1. Postmenopausal women with advanced breast cancer randomized to anastrazole as first-line therapy experienced an increase in time to progression and a more favorable side effect profile compared to women randomized to tamoxifen treatment.
Original Date of Publication: November 2000
Study Rundown: Postmenopausal breast cancer is classically a hormone-responsive disease whereby the majority of tumors require estrogen stimulation to grow. Tamoxifen is a selective estrogen receptor modulator (SERM) that antagonizes estrogen receptors in the breast and uterus and acts as an agonist, or activator, of estrogen receptors in bone. In the treatment of postmenopausal breast cancer, chemotherapy and endocrine treatment in the form of tamoxifen therapy has been shown to be beneficial. While tamoxifen has been demonstrated to prolong survival and reduce incidence of contralateral breast tumors, its use is also associated with a 2-3 fold increased risk of developing endometrial cancer. Further, while tamoxifen is an estrogen receptor antagonist in the breast, it can also act as a partial agonist such that it may not maximally suppress the effects of estrogen. In the late 1990s, researchers hypothesized that aromatase inhibitors, which inhibit aromatase and thus block the conversion of androgens to estrogens in the peripheral adipose, might allow for more complete estrogen suppression. Anastrazole (also known as arimidex) is an aromatase inhibitor that demonstrated promise in prolonging survival in women with advanced stage breast cancer. In the present work, researchers conducted a large international randomized trial to compare the efficacy and tolerability of anastrazole and tamoxifen among women with advanced postmenopausal breast cancer.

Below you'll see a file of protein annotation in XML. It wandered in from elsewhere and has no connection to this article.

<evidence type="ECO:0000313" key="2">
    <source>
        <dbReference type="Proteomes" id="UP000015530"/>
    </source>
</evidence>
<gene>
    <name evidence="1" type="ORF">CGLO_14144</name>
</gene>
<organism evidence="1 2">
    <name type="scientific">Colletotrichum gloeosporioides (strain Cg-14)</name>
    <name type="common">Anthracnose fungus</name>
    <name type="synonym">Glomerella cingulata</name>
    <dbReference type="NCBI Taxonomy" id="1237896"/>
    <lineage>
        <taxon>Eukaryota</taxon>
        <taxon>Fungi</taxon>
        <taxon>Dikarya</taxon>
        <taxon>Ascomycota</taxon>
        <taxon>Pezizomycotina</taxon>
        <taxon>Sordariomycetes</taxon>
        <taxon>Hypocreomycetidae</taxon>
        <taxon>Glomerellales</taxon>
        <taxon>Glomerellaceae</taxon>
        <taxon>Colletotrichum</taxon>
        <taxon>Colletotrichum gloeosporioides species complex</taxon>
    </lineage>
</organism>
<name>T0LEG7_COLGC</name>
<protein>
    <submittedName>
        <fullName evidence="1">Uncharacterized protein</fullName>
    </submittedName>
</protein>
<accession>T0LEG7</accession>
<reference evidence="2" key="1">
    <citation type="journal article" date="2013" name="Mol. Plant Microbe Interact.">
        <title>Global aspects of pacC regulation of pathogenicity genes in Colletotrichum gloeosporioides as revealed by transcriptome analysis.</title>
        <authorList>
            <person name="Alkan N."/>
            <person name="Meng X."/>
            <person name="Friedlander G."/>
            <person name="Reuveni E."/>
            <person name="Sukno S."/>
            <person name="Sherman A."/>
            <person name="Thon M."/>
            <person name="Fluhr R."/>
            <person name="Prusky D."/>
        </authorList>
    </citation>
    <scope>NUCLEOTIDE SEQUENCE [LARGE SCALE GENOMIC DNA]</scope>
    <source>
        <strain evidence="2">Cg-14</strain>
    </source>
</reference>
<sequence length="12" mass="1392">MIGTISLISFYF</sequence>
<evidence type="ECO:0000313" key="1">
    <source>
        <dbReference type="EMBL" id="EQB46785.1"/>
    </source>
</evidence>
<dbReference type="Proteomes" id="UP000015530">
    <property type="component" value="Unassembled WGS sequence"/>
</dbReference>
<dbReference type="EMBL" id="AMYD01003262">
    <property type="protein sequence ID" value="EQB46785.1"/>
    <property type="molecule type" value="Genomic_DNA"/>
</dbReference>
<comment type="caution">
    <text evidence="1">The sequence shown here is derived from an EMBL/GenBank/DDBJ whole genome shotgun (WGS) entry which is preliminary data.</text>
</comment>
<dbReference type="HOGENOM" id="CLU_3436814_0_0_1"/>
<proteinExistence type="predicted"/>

Results of the present work represent the North American arm of the TARGET trial (Tamoxifen or Arimidex Randomized Group Efficacy and Tolerability Study), a large international study comparing the efficacy and tolerability of these 2 drugs as first-line treatment of advanced breast cancer in 668 postmenopausal women. Findings demonstrated that anastrazole was at least as effective as tamoxifen as first-line therapy for postmenopausal breast cancer and was associated with a significantly increased time to progression and greater clinical benefit. Further, fewer incidents of thromboembolic events and postmenopausal vaginal bleeding were observed in women on anastrazole. Investigation of the efficacy and tolerability of anastrazole for premenopausal breast cancer and for primary chemoprophylaxis in women at high risk for breast cancer (e.g. BRCA carriers, women with ductal carcinoma in situ) is merited.
In-Depth [randomized controlled trial]: A total of 353 postmenopausal women with advanced breast cancer were randomized across 97 study sites in the United States and Canada to daily treatment with anastrazole 1mg (n=171) or tamoxifen 20mg (n=182) as first-line therapy. Primary outcomes included objective response (OR), time to progression (TTP) and tolerability. Time to treatment failure (TTF), response duration and duration of benefit were also assessed.
Women randomized to anastrazole experienced a longer TTP interval compared to women on tamoxifen (11.1 vs. 5.6 months, respectively, p = 0.005), translating to a tamoxifen:anastrazole hazard ratio of 1.44. The proportion of women with demonstrable clinical benefit was higher in the anastrazole compared to tamoxifen group (59 vs. 46%, p < 0.01). Rates of thromboembolic events and vaginal bleeding were higher in women on tamoxifen.
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